MEDIA MOVES: The Wall Street Journal is bolstering its leadership staff on the energy desk because, obviously, energy is the most important beat out there. Talking Biz reports on a memo sent by WSJ’s business editor Jason Anders in which he announces Elena Cherney will serve as the paper's global energy editor, Miguel Bustillo has been appointed U.S. energy editor and Michael Amon will be energy editor for Europe, the Middle East and Africa. More here:

DEEPWATER AND DEWEY CASES PRESENT SIMILAR CHALLENGES — The New York Times’ DealBook: “The explosion of the Deepwater Horizon drilling rig in the Gulf of Mexico in 2010 and the demise of venerable New York law firm Dewey & Leboeuf in 2012 could not be more different. One causing widespread pollution along with 11 deaths, while the other involved questionable accounting to keep the firm afloat as it struggled to deal with a changing marketplace.”

JAPAN INDICTS FUKUSHIMA EXECS — The New York Times’ Jonathan Soble: “Japanese prosecutors indicted three former executives of the Tokyo Electric Power Company, owner of the ruined Fukushima Daiichi Nuclear Power Station, on Monday, charging them with criminal negligence causing death for their role in reactor meltdowns that came after an earthquake and tsunami five years ago. The indictments were the first stemming from the nuclear disaster, which spread radiation across a wide area in northeastern Japan and led to evacuations that left more than 100,000 homeless.”

VW SCANDAL A LESSON IN BAD CRISIS COMMUNICATIONS — The New York Times’ Danny Hakim: “Someday, Volkswagen’s emissions cheating scandal will be studied in crisis communications textbooks. And not in a good way. ‘There was something like a tsunami,’ Hans-Gerd Bode, Volkswagen’s communications chief since September, said in an interview. ‘Thousands of calls and emails coming in at the same time. A crisis like this, the company was not prepared for,’ he said. With the company continuing to negotiate with foreign governments, ‘We don’t know the right way out.’ In the months since it admitted it designed its diesel cars to cheat on tailpipe-emissions tests, the company has struggled with its messaging.”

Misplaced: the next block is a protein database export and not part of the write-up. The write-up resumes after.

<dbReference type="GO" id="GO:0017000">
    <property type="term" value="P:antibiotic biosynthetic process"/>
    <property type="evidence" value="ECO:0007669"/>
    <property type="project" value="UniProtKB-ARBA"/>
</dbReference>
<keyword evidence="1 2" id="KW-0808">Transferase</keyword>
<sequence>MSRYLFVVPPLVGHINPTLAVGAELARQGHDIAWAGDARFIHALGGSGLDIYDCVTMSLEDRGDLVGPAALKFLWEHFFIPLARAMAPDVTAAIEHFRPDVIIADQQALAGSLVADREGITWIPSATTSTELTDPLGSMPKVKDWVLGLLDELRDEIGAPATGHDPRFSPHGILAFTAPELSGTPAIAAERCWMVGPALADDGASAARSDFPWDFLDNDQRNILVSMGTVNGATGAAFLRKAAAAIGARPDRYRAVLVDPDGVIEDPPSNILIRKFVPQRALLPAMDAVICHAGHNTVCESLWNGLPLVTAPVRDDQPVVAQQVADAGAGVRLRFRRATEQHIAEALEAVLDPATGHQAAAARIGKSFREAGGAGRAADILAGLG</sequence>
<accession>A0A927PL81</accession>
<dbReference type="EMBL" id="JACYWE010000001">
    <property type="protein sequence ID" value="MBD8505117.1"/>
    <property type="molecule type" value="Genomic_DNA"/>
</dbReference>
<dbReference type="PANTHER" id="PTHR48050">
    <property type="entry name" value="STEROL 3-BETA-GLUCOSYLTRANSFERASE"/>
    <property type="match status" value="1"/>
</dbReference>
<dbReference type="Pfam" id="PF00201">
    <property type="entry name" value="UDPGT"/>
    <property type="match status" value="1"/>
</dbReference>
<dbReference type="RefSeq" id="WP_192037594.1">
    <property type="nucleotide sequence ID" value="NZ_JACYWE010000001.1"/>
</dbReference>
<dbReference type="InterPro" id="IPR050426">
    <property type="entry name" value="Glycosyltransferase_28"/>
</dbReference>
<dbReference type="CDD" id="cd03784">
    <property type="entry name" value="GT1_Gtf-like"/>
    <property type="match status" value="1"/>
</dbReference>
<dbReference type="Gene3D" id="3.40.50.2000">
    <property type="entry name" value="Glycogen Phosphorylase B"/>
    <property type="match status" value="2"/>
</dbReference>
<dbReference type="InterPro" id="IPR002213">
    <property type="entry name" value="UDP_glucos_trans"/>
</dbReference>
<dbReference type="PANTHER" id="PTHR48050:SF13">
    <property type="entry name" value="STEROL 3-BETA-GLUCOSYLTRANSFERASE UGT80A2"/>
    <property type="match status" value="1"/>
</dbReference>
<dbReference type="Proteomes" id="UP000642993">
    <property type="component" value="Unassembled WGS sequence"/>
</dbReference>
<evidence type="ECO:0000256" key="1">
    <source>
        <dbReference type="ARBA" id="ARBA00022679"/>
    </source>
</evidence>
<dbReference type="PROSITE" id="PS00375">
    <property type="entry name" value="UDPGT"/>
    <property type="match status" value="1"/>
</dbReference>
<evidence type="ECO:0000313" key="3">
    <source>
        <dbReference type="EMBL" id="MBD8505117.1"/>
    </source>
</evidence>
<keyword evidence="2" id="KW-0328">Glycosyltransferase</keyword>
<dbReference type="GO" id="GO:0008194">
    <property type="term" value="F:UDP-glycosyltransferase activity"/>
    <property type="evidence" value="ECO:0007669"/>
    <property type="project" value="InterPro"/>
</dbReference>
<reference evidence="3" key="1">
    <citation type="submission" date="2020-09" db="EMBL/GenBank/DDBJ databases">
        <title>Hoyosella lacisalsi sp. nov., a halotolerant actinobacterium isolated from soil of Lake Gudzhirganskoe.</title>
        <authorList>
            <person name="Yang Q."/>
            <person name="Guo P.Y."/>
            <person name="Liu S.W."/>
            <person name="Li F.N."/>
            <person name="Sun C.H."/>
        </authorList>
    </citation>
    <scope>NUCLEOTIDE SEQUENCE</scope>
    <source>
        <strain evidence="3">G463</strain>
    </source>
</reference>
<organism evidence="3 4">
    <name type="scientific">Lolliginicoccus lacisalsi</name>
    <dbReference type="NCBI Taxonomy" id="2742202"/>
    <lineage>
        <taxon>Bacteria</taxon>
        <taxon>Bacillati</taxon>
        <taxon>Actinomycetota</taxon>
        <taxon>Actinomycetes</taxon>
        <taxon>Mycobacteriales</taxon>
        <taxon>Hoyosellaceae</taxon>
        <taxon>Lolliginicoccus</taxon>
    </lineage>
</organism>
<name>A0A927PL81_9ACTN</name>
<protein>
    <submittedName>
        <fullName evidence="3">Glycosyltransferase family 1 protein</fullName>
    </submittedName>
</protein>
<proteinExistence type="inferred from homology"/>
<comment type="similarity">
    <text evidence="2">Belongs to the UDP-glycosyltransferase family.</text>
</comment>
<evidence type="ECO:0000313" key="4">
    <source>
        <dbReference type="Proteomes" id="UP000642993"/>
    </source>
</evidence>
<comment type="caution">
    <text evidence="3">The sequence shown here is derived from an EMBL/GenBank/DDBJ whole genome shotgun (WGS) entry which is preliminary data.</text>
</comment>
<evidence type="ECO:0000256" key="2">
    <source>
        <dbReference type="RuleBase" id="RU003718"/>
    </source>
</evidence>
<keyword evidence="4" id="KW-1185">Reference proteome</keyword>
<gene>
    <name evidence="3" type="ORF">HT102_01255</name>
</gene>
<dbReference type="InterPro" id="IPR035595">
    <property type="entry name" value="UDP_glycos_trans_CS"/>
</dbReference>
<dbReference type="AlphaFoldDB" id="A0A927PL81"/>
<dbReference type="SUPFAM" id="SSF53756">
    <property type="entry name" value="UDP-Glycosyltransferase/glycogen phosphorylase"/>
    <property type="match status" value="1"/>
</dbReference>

VERMONT TO TEST NUCLEAR PLANT GROUNDWATER — The Montpelier Times-Argus: “The state of Vermont wants to ‘trust but verify’ when it comes to testing groundwater at the site of the Vermont Yankee nuclear power plant. But plant owner Entergy Nuclear told members of the Vermont Nuclear Decommissioning Citizens Advisory Panel Thursday night that the testing protocol being sought by the Department of Health wasn’t necessary.”

MARKEY TO EXTEND WIND CREDIT — Bloomberg’s Joe Ryan: “U.S. Senator Edward J. Markey plans to introduce legislation ‘soon’ to extend a federal tax credit that will spur wind-farm development in coastal waters. The Massachusetts Democrat is seeking to extend the investment tax credit until 2025, he said at the U.S. Offshore Wind Leadership Conference in Boston Monday. The policy grants a 30 percent credit for the costs of developing renewable-energy projects.”

LEPAGE: SEND ME YOUR PIPELINES — The Bangor Daily News: "[Maine] Gov. Paul LePage has asked regulators to move quickly in considering a $5 billion natural gas pipeline proposal from Kinder Morgan, and others, in order to get more of the fuel into New England. LePage wrote last week to the Federal Energy Regulatory Commission, asking them to 'expeditiously move forward' in considering Kinder Morgan’s Northeast Energy Direct project, which would connect Dracut, Massachusetts, to the gas-rich Marcellus shale in Pennsylvania."


--Oil gains on hope: Nicole Friedman of The Wall Street Journal reports that, while oil production hasn’t actually gone down, oil futures were buoyed by the hope it would soon.

“Light, sweet crude for April delivery settled up 97 cents, or 3%, at $33.75 a barrel on the New York Mercantile Exchange, the highest settlement since Jan. 6. Prices posted a 0.4% gain for the month, the first monthly gain since October. Brent, the global benchmark, rose 87 cents, or 2.5%, to $35.97 a barrel on ICE Futures Europe, capping a 3.5% monthly gain. The April Brent contract expired at settlement Monday. Brent for May delivery, the more actively traded contract, rose $1.13 cents, or 3.2%, to $36.57 a barrel.”

--Natural gas tumbles back down to a 17-year low, Friedman reports.

“Natural gas futures for April delivery settled down 8 cents, or 4.5%, to $1.711 a million British thermal units on the New York Mercantile Exchange. Prices settled at the same level last Thursday, when it was the lowest closing price reached since March 1999.”

** A Message from Nuclear Matters: Some of America's existing nuclear energy plants face early closure due to current economic and policy conditions. Providing more than 62% of America's carbon-free electricity, existing, state-of-the-art nuclear energy plants play a vital role in achieving our clean-energy and carbon-reduction goals.

In New York, nuclear energy plants provide 31 percent of the state's electricity and 61 percent of our carbon-free electricity. The existing nuclear energy plants in New York also support about 18,000 jobs and provide $2.5 billion to the state's GDP.

If we want to keep New York working, we need policies that will keep New York's state-of-the-art nuclear energy plants working for all of us. Join us at **